Your little one is coughing, sneezing, wheezing, congested and has a sore throat. It’s cold time again! As a parent, you want to soothe your child and make them comfortable until they feel better. It can be a feeling of being helpless as your little one fights the germs.
Recent recalls of over-the-counter pain relievers and cold remedies are enough to concern any parent. The recommendations and recalls put parents in between a rock and a hard place sometimes.
The Food and Drug Administration has issued numerous warnings since 2008 about cold medications in children under age 6. While the FDA says use of ibuprofen or acetaminophen is fine, it’s wise for parents to steer clear of all other over-the-counter cures. With all the recent recalls, it is also wise to consult the Consumer Product Safety Commissions’ website prior to using any pain reliever to make sure the one they choose isn’t on the recall list.
While a visit to the pediatrician may be in order, there are often times where there is little even the child’s doctor can do other than let the bug run it’s course. It is always advised to take your child to the doctor when they run a high fever.
If your child is tugging at the ear or complaining, this is a sure sign of an ear infection and in this case a trip to the doctor should also be in order.
But, what can a parent do to ease the symptoms of cold and flu without resorting to over-the-counter cures? Here are some suggestions that may provide relief to your child as they recuperate:
- A bath or shower to loosen congestion: Steam therapy is good for loosening congestion. You can put your child in a warm bath or shower, or take your smaller ones in the bath or shower with you.
- Use other steam therapy: You can also use a warm steam vaporizer or cold steam humidifier to help ease the congestion. Humidity is great for putting moisture into the air, helping your child rest and breathe easier.
- Use Vapor Rubs: Most brands you find in stores and the like are safe for children over age 2. You can find special blends that are suitable for little ones under 2 years old as well. Vapor rubs are best used on the chest, throat and back and you should avoid the nose area where the vapors will be too strong. A rub down serves like a massage, relaxing your child. As the vapor rub works, the menthol, camphor and eucalyptus found in most blends will ease the symptoms allowing your child to rest more comfortably.
- Use a bulb syringe/nasal aspirator: While this often isn’t fun for parents to do, it does ease the stuffiness for babies or small ones that haven’t yet mastered the act of blowing their own nose. Use the syringe with care and don’t put it too far in the nasal passages. Remember, your child is sensitive and probably dealing with narrowed airways so use care.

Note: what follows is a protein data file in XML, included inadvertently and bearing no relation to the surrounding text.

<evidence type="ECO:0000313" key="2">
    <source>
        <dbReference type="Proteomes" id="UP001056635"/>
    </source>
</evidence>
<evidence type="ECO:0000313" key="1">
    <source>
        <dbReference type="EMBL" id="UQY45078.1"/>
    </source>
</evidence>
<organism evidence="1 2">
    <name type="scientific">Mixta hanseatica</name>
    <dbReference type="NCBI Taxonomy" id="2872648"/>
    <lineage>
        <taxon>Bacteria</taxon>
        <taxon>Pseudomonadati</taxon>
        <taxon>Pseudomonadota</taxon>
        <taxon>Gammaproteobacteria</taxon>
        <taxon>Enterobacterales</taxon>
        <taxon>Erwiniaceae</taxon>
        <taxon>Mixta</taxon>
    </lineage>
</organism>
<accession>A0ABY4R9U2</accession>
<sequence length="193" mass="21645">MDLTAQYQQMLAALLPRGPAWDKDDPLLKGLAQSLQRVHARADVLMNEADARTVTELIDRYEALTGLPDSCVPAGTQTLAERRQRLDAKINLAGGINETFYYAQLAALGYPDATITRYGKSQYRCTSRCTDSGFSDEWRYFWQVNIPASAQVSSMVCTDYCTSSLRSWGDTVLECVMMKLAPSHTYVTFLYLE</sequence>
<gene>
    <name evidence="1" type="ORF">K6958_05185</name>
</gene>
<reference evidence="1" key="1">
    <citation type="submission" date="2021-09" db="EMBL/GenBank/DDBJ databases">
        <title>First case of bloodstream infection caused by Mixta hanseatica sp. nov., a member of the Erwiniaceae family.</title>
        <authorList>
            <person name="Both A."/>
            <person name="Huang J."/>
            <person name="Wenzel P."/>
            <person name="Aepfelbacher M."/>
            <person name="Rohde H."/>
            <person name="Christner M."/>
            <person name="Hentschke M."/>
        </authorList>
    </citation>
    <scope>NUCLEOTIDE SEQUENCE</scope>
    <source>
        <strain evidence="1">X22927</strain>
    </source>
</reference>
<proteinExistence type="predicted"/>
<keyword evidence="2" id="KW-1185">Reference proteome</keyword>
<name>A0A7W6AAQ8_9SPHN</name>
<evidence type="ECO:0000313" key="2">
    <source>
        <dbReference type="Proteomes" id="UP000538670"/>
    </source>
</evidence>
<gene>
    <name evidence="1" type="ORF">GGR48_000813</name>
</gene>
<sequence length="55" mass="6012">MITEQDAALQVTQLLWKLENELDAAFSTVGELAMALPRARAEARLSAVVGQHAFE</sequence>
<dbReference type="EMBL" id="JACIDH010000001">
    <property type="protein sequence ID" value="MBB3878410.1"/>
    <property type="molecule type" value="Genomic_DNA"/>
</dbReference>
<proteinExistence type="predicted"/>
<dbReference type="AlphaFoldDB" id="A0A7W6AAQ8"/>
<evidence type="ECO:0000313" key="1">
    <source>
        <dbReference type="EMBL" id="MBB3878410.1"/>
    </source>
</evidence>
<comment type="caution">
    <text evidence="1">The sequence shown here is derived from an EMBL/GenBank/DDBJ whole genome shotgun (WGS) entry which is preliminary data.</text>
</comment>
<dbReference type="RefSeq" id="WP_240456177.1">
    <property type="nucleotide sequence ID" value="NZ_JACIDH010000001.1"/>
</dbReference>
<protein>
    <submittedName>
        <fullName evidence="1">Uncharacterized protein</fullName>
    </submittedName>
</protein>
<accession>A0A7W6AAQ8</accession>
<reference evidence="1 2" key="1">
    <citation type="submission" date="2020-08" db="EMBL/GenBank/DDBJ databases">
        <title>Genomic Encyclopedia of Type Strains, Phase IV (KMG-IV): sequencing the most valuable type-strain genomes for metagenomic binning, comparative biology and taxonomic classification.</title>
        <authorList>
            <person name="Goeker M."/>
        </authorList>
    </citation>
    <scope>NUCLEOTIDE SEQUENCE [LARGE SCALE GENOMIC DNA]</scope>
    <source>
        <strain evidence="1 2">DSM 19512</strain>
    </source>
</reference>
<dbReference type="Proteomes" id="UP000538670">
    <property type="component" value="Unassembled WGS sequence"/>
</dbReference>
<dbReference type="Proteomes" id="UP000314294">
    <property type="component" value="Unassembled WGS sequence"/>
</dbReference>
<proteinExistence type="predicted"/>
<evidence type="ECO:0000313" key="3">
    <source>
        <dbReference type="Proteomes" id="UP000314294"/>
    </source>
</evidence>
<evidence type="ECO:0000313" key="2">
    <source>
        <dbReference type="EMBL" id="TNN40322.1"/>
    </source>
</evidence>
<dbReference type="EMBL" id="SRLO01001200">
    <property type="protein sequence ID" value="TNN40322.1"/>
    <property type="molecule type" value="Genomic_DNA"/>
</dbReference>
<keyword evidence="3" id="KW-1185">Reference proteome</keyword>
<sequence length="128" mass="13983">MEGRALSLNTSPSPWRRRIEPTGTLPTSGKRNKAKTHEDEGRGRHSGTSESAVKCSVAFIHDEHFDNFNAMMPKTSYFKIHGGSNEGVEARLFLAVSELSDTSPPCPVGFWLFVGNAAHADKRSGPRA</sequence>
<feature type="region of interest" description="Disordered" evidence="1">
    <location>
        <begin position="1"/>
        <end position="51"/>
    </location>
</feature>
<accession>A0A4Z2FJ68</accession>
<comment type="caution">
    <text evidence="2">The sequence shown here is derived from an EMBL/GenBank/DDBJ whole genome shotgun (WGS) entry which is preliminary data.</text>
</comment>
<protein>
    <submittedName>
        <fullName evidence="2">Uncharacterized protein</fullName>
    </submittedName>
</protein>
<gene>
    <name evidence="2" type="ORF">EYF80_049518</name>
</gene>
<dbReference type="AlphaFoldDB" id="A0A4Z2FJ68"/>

- Use saline sprays to help: Just a few drops of saline spray can loosen congestion and provide relief, especially in the littler ones.
- Keep your child well hydrated: Many children lose their appetite when they are fighting a cold. This is normal. But be sure your child does not become dehydrated. For babies, make sure that they are drinking regularly, taking in fluids like breast milk or formula at regular intervals when their airways are clearer. For those children who drink themselves, if they are not drinking enough on their own try popsicles or Pedialyte.
- Elevate the head: This provides relief and helps drain congestion. Give your child an extra pillow or roll up a towel. With babies, you do not want to place anything under their heads, but you can elevate their crib or bassinet by placing books or other objects under the legs which will elevate the head area a bit. This is safer for baby.
- Feed them chicken soup: This is more than just an old wives’ tale. It works on three fronts: It keeps your child hydrated, gives them some nutrition and has proven benefits to speed up recovery from a cold.
- Brew up a warm beverage: You can brew up some tea with honey and/or lemon if your child will drink it. Warm broth also works wonders. Be creative and give your child what they like. You can also heat up things like juice to a warm temperature (similar to that of a baby bottle) and it will still help soothe the discomfort and keep them hydrated.
- Use honey: Honey has many great properties to soothe colds, however don’t give to children under 1 year old. For children over 1, just ½ a teaspoon of honey can be a great soother. It lines and soothes a sore throat well and has even been proven to have antibacterial properties that can help your child fight off the bug.
- Relieve ear infection pain with heat: Use a warm towel or heating pad. This works for older children but not recommended for babies for safety reasons.
- If you smoke, stop smoking around your child immediately: There is much evidence that second-hand smoke is bad, but it’s brutal on children who are fighting mucus because exposure to smoke actually thickens it. If you must smoke, go outside and do it far away from your child always, but especially when they are sick.
The ideas shared here are used by many mothers, this Examiner included, and should help relieve the symptoms of cold for your child. As always, nothing replaces the medical advice your pediatrician can offer you, so be sure to call the child’s doctor when they get sick to see if an office visit is necessary.